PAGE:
they have the young, hard-throwing starting pitchers that the Rangers covet.
The Giants' bullpen has done a very good job keeping leads though,
so I'm not sure how urgently they need to trade for an established closer.
Urbina would be more of a security blanket than a bullpen savior.
Regardless, he would probably get 10-12 more save opportunities with
a team like San Francisco - a contender that doesn't get many complete games
out of their starters and doesn't blow out it's competition too often - than
he would with a Texas team that is short on quality starting pitching.
Odds and Ends
The Cubs have been trying to solve their third base situation since they
let Ron Santo go in 1973. There had been rumors this year that they
would trade for Shea Hillenbrand or Mike Lowell to finally solve it. Hillenbrand
went out of play when he was traded to Arizona and Lowell might be priced
out of range with Florida's demands for a quality arm in return (like they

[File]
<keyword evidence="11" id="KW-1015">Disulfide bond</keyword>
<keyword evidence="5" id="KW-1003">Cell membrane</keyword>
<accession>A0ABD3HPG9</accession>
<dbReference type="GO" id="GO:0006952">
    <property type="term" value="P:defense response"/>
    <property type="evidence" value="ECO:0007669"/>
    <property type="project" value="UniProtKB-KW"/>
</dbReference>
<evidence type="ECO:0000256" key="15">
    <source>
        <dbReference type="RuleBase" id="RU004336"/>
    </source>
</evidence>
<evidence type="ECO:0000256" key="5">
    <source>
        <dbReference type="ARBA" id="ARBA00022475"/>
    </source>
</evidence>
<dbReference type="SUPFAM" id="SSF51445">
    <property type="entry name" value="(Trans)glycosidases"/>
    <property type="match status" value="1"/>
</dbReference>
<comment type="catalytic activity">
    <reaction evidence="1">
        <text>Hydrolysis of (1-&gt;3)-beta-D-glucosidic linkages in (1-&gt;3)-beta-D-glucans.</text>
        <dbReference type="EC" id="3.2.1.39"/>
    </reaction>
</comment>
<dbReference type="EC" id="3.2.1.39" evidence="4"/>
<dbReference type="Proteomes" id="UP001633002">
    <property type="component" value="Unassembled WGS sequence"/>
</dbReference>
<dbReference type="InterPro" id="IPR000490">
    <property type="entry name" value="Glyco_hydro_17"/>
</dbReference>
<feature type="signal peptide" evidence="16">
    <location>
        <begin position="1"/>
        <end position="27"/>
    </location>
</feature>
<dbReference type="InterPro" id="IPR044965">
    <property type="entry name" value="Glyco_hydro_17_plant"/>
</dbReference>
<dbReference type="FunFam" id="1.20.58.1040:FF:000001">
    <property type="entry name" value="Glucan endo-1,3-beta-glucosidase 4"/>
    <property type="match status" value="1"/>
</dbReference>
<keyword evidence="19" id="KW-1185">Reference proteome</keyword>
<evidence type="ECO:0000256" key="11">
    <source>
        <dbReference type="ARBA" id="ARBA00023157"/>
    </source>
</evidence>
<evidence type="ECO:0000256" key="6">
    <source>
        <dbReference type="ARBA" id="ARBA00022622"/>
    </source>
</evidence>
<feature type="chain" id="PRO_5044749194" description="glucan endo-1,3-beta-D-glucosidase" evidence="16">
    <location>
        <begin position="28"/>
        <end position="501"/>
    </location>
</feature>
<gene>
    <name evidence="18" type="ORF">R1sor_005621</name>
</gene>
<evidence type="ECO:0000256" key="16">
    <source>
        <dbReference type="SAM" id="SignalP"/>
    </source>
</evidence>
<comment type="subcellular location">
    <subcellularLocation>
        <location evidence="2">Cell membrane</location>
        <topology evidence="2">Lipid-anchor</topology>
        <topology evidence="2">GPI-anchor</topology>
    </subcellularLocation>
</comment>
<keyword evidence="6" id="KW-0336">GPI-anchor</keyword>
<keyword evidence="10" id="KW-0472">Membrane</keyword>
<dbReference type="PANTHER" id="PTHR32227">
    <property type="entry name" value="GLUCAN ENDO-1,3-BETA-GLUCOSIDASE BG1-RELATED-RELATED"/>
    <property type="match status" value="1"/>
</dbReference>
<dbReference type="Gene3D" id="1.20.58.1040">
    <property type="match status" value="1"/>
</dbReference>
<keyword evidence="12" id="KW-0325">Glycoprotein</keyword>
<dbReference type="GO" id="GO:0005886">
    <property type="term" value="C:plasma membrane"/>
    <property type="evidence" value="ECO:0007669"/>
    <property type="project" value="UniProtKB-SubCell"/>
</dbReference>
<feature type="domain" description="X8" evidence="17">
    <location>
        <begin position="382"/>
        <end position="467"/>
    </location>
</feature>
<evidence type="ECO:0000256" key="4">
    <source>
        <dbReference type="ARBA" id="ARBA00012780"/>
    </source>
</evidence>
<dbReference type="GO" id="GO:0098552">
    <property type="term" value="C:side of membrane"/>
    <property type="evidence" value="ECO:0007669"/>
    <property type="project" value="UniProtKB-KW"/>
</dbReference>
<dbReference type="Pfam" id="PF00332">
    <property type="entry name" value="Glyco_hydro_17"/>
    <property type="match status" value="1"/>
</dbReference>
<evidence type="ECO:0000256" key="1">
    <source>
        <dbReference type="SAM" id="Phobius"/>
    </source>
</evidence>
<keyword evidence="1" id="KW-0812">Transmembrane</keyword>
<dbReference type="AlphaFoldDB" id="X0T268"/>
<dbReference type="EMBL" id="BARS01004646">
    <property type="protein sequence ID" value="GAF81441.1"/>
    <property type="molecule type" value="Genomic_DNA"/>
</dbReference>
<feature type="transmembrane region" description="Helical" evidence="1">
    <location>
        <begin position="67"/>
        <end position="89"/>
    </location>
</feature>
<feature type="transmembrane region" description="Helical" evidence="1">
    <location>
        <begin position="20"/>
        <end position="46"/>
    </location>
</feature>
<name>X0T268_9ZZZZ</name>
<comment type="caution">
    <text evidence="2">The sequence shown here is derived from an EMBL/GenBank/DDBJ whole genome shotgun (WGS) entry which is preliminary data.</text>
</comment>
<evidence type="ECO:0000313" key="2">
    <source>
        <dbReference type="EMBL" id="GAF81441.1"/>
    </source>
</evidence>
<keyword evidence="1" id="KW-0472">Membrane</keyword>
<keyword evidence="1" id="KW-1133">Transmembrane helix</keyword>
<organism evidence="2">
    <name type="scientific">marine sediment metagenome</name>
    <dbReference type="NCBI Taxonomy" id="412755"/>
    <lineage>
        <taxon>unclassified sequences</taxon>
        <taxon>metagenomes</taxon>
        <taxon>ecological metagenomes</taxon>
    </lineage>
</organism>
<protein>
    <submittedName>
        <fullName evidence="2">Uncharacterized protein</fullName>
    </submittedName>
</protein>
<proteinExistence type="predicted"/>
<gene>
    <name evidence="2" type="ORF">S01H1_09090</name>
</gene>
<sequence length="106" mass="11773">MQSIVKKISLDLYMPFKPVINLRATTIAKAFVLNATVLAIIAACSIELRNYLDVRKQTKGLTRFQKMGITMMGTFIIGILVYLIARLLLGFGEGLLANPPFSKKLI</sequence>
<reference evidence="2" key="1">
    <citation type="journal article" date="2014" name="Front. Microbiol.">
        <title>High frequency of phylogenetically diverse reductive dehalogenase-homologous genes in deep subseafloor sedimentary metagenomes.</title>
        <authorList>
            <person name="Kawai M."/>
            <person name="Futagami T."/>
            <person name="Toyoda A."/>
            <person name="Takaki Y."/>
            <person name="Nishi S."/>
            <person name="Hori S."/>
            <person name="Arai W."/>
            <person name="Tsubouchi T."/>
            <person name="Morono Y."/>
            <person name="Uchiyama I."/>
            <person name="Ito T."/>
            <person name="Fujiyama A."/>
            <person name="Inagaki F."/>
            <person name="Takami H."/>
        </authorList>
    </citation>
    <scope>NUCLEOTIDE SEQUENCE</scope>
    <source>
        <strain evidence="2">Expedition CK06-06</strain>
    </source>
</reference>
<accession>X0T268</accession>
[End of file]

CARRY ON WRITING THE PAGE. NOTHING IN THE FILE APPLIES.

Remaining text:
know what to do with one once they get one? please, no).
Another solution has presented itself to the Cubs, one that manager Dusty
Baker is actively pushing. Baker's old Giant buddy Matt Williams was
let go by the D-backs when they acquired Hillenbrand and he might be looking
to finish the season (his career?) with a flourish rather than a whimper.
A similar thing happened to Gary Gaetti in 1998 when he was dumped
by the Cardinals. The Cubs picked him up and he finished the final
37 games that season hitting .320, slugging near .600 and leading the Cubbies
to the playoffs. Could a similar resurrection occur with Williams?
Only if he signs.